She told me the price. I couldn’t completely believe I was doing it. I knew that I was going to have to starve myself for two months, but I wanted that backpack. So, I swiped my card and walked out of the Louis Vuitton store with my brand new backpack.

Before I could even get to the airport, there were more issues that came up. I didn’t know there was a designated rideshare area at the hotel. I didn’t use any fancy apps to find that information. I relied on asking the people around me, but my first ride abandoned me before I could find them.

Now I had no ride, and I’m thinking about my flight. My departure was fast approaching. I was getting nervous about making it to the airport on time. The thrill of navigating Vegas by myself and buying the backpack was pretty overwhelming, and it’s the thing I will always remember most about that day. But when I finally got to the airport and found out I had missed my flight, I was hot, tired, and just plain ready to go home.

But I had my Louis Vuitton backpack!

The Tools

Thinking back on my Vegas Quest, I think we all benefit from different tools. We all have canes. We have Aira or other resources that allow us our freedom and independence. But we sometimes just don’t recognize them as such.

We live in a world where people are constantly on their cell phones. Whether it’s on social media, talking, texting, or whatever, but your phone is a cane too. It’s a device that can lead you to new paths or even give you a straighter path to your destination. It can awaken you to new possibilities and totally shatter the barriers and limitations that you might have.

Every time you’re at school or work, and you have a pen in your hand or a keyboard on your desk, that’s a cane. That’s freedom. That’s independent achievement. If you write stories, dissertations, song lyrics, or even a business plan, that’s you breaking down barriers. You just have to view it as such.

Grab your cane and go. Grab whatever it is and go, because that’s going to be that one thing that helps you move forward. It’s going to help you see more than you ever thought you could.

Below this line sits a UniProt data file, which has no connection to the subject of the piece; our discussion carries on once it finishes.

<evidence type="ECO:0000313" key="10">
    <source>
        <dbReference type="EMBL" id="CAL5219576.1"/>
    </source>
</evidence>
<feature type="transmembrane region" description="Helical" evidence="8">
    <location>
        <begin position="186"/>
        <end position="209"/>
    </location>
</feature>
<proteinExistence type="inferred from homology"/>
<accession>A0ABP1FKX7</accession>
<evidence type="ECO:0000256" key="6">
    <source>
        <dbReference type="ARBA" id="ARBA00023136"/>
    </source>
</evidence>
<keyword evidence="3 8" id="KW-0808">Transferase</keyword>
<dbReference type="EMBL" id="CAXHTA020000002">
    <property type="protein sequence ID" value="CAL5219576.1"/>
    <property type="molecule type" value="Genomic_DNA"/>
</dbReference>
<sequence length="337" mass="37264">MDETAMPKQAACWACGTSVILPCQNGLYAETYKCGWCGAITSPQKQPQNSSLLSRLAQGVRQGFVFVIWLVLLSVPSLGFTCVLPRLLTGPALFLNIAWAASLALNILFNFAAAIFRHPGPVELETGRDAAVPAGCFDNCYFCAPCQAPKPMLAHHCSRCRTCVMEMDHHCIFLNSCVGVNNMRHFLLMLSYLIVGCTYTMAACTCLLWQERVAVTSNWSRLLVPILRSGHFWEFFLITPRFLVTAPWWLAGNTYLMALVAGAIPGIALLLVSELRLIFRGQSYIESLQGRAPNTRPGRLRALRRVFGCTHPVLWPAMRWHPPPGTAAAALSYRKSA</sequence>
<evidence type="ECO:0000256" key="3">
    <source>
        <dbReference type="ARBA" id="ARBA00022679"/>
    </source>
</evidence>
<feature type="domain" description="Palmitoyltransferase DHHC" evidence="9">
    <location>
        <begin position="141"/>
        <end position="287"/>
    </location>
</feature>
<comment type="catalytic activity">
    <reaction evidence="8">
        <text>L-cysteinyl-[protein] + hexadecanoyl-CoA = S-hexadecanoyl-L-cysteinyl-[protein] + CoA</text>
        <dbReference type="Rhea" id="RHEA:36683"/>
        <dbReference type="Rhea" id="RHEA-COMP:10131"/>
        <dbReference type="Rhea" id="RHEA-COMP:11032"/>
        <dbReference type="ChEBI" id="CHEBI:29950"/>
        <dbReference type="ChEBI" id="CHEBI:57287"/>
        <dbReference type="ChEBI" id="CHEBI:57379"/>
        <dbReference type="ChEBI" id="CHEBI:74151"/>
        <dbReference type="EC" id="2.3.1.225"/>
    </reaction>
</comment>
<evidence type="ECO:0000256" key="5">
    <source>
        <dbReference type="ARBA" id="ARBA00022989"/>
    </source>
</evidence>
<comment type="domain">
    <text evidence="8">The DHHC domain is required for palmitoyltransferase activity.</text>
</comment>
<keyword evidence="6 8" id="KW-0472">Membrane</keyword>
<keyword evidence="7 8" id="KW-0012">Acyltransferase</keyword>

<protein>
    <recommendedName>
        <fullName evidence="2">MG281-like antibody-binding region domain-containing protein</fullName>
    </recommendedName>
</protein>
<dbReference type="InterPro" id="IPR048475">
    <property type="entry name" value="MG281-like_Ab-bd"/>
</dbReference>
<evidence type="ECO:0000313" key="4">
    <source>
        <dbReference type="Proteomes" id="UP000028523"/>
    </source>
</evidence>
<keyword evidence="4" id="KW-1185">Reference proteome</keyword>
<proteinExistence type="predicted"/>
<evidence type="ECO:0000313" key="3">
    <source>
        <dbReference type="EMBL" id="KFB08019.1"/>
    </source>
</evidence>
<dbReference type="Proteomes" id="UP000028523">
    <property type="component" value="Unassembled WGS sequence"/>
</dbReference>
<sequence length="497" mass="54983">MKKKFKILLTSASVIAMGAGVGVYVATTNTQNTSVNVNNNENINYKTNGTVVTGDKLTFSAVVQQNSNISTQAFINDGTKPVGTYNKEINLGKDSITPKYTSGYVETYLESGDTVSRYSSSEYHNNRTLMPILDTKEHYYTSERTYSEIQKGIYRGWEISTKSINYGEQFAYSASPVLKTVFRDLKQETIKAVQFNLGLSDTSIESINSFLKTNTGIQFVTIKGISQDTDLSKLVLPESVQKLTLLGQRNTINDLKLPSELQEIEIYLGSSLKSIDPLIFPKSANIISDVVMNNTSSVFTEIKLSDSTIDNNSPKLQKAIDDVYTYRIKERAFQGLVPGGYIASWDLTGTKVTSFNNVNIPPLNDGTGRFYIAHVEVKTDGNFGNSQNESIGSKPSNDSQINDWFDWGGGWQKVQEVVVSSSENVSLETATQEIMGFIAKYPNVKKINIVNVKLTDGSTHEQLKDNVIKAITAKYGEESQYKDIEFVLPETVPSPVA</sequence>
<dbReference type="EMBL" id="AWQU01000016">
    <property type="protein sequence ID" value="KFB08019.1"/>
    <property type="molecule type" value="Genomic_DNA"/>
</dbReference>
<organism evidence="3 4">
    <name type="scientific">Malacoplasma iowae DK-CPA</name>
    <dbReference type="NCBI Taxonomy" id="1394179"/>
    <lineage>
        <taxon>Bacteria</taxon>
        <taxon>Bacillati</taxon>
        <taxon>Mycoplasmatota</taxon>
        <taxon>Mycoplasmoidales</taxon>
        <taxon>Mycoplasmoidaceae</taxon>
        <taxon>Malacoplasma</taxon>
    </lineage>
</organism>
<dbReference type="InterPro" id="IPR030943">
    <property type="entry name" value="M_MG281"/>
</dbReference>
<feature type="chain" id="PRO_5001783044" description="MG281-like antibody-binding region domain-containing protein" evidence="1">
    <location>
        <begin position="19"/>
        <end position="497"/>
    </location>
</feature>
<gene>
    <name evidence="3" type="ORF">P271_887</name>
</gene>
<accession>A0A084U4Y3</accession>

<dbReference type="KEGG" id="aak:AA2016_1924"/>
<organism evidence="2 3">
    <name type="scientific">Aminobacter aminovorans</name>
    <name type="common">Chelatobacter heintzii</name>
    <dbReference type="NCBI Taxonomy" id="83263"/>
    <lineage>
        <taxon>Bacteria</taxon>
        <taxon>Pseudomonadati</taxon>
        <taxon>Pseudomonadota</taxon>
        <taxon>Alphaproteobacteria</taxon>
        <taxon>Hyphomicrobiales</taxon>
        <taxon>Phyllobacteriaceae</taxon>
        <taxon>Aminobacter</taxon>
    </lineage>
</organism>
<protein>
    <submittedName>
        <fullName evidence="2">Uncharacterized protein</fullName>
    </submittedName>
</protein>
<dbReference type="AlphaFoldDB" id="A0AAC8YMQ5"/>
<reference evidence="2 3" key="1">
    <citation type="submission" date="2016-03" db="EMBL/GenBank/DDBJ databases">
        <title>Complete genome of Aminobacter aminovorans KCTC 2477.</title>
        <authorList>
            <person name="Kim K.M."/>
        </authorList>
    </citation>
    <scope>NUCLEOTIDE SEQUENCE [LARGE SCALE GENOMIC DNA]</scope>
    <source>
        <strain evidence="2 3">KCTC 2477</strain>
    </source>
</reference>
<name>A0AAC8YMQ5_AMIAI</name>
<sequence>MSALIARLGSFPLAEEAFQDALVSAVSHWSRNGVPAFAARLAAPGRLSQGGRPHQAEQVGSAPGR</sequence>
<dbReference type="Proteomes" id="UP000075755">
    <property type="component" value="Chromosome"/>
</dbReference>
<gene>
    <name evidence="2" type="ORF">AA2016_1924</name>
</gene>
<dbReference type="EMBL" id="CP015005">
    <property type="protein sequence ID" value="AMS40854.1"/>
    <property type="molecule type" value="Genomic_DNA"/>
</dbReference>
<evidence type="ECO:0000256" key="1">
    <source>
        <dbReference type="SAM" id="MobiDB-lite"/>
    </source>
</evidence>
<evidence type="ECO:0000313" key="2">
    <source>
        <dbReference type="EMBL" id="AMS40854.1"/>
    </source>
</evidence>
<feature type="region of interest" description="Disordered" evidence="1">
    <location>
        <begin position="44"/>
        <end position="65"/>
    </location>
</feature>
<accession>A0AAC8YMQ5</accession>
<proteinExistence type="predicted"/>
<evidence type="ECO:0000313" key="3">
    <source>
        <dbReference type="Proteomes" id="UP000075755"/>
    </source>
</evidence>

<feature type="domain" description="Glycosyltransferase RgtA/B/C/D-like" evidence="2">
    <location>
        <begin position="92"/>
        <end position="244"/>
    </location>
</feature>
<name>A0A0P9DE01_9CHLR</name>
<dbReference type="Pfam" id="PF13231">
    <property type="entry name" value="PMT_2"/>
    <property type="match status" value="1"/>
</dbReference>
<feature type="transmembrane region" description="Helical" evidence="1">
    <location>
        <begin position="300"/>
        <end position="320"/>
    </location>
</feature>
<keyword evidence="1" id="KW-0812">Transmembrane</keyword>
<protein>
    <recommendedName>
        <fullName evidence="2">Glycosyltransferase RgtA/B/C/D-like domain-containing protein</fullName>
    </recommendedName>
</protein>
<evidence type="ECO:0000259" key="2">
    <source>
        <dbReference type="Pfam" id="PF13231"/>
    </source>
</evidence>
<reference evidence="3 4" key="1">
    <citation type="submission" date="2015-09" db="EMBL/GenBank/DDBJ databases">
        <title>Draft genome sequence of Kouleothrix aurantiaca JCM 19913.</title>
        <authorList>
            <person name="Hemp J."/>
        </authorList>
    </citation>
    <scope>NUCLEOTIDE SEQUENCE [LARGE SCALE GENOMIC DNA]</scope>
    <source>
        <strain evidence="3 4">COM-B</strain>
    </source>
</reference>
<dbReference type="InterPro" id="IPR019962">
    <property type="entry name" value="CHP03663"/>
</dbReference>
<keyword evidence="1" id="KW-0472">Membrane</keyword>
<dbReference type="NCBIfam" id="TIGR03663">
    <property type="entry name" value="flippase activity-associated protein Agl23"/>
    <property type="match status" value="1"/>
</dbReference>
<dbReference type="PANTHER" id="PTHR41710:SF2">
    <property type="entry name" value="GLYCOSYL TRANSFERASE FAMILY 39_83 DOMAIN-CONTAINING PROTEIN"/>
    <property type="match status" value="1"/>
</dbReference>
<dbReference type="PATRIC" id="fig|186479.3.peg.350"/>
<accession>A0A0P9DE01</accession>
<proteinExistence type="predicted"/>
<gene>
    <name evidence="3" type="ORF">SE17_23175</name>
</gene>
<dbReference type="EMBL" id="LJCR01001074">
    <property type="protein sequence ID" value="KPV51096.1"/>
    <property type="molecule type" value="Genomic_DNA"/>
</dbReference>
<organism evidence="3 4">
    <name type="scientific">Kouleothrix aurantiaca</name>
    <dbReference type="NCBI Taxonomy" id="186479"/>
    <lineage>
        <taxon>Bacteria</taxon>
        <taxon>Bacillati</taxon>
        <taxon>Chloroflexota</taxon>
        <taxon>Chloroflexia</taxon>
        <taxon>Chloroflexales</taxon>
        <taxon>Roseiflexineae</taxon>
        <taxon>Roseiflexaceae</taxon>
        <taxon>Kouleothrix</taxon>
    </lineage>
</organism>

You may have books in your room or in your classroom that you have never read. Read those. Those could be your cane. They could be the one thing that creates that path to help you navigate through your obstacles.

There’s so much knowledge, so much wisdom out there. We fail to use it because we look at those things the same way I looked at my cane when I was first introduced to it as an eight-year-old. “I don’t need this. I can figure it out on my own. I’m not old. I don’t look cool with this. This just isn’t me.”

When we have that mindset, we gyp ourselves. We rob ourselves of opportunities, rob ourselves of blessings, rob ourselves of possibilities, rob ourselves of broken barriers, rob ourselves of furthering our visions and shattering our limitations.

It could have been easy to surrender to those excuses and never use that cane. But when I made the decision to see it for what it was, I was able to travel, to broaden my world and my experiences. It’s funny that being blind and using this cane has helped me see so much of this world in such an intimate way.

I think it’s the same for a lot of us. We have phones. We have pens. We have books. We have computers. We have each other.

Grab your cane and go. Grab your cane and go.

___________

Lex Gillette is a professional keynote speaker, 4x Paralympic Medalist, and 3x Long Jump World Champion who is currently training to win gold at the 2020 Tokyo Paralympic Games. He has been wowing audiences of all sizes with his athletic gift since 2004, and he has been inspiring audiences on the corporate stage since 2013. His ultimate goal is to teach others to look past their current reality and challenge them to see further than they ever thought possible.


Photo credits: Rough Landing photo by Joe Kusumoto; Lex Feet & Cane photo by Joris Debeij, Las Vegas Sign photo by tookapic on Pixabay.